Preterm Birth and Psychiatric Disorders, especially bipolar in Young Adult Life

Source: Arch Gen Psychiatry

A large cohort study from Sweden showed that preterm birth was associated with a high risk of developping psychiatric disorders in later life.

E.g. the risk for bipolar disorder was 7-fold in people born premature (<32 gestational week)

Participants  All live-born individuals registered in the nationwide Swedish Medical Birth Register between 1973 and 1985 and living in Sweden at age 16 years by December 2002 (n = 1 301 522).

Main Outcome Measures  Psychiatric hospitalization with nonaffective psychosis, bipolar affective disorder, depressive disorder, eating disorder, drug dependency, or alcohol dependency, diagnosed according to the International Classification of Diseases codes for 8 through 10. Cox proportional hazards regression models were used to estimate hazard ratios and 95% CIs.

Results  Preterm birth was significantly associated with increased risk of psychiatric hospitalization in adulthood (defined as ≥16 years of age) in a monotonic manner across a range of psychiatric disorders. Compared with term births (37-41 weeks), those born at 32 to 36 weeks' gestation were 1.6 (95% CI, 1.1-2.3) times more likely to have nonaffective psychosis, 1.3 (95% CI, 1.1-1.7) times more likely to have depressive disorder, and 2.7 (95% CI, 1.6-4.5) times more likely to have bipolar affective disorder. Those born at less than 32 weeks' gestation were 2.5 (95% CI, 1.0-6.0) times more likely to have nonaffective psychosis, 2.9 (95% CI, 1.8-4.6) times more likely to have depressive disorder, and 7.4 (95% CI, 2.7-20.6) times more likely to have bipolar affective disorder.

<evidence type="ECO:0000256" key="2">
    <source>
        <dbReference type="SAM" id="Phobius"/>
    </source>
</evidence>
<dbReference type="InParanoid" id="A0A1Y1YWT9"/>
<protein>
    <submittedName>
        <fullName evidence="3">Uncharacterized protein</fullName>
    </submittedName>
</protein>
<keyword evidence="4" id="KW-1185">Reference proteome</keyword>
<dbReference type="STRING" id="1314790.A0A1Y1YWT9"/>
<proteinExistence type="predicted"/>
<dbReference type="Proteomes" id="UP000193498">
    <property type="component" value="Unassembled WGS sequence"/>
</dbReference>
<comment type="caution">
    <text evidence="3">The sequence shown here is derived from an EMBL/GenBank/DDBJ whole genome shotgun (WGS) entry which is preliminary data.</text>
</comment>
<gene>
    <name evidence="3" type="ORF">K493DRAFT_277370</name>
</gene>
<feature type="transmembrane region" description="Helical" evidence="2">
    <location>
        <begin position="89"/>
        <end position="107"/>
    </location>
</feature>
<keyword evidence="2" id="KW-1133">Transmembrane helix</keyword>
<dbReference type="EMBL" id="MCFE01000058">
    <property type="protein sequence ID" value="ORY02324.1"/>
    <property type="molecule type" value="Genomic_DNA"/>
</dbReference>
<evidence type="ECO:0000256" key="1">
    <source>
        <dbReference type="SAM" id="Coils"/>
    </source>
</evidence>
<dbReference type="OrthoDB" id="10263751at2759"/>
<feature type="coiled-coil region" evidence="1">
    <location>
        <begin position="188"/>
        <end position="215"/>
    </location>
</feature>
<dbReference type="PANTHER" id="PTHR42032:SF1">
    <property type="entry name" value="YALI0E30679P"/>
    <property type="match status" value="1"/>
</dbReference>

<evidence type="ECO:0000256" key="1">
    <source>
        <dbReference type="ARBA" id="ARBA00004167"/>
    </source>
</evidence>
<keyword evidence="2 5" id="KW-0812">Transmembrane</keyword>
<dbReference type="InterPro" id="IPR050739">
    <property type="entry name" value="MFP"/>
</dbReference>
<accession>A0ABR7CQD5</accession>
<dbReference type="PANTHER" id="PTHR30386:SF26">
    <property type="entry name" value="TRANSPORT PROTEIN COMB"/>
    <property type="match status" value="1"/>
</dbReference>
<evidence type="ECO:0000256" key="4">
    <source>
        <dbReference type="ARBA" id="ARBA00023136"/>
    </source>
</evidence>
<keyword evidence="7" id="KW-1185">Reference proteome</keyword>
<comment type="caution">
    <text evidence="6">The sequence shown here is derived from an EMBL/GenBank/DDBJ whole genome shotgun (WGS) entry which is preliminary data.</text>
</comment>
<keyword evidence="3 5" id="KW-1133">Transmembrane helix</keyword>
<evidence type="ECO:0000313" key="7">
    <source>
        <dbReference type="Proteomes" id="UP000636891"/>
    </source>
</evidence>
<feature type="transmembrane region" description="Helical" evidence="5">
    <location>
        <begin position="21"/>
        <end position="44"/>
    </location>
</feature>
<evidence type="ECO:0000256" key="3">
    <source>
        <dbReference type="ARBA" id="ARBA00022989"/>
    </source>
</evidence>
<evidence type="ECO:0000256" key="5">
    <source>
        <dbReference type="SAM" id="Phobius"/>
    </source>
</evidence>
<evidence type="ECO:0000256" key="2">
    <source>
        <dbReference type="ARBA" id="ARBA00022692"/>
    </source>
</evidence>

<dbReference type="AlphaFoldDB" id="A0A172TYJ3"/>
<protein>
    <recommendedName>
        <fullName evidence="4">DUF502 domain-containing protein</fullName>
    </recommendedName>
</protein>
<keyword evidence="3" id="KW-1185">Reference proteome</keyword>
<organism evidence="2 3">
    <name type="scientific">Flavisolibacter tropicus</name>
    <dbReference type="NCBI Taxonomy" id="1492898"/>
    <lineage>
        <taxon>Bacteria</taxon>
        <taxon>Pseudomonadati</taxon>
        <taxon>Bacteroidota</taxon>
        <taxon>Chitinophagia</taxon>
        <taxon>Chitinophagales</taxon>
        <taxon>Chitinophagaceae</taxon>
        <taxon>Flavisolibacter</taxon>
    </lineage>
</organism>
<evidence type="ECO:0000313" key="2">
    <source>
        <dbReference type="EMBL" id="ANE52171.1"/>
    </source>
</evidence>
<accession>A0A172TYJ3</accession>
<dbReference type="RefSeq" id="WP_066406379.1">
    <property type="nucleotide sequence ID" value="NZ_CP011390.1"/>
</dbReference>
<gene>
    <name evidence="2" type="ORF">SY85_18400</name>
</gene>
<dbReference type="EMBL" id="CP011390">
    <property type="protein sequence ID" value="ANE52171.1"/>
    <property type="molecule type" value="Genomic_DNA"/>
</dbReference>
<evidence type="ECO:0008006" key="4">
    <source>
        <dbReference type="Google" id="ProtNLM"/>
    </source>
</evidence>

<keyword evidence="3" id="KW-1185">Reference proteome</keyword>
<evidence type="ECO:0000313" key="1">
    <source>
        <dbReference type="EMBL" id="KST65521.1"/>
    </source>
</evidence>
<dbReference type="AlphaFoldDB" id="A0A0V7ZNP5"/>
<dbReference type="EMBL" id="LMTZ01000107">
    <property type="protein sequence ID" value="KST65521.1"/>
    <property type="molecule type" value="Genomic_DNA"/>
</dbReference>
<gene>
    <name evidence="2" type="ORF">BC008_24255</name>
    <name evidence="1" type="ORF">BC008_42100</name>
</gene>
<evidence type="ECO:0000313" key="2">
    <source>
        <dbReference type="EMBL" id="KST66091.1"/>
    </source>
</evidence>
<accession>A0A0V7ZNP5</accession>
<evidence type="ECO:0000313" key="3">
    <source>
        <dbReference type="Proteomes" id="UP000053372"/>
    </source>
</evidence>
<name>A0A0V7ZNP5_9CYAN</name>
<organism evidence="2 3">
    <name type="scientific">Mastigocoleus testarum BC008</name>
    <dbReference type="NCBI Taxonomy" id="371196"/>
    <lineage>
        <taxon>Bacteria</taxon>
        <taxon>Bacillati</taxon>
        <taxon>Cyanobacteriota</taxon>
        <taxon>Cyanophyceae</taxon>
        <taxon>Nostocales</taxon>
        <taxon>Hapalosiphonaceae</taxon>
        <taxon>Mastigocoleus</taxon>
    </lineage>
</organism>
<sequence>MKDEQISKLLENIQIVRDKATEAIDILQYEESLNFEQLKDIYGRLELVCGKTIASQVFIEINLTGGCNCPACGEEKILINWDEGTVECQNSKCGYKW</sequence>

Conclusions  The vulnerability for hospitalization with a range of psychiatric diagnoses may increase with younger gestational age. Similar associations were not observed for nonoptimal fetal growth and low Apgar score.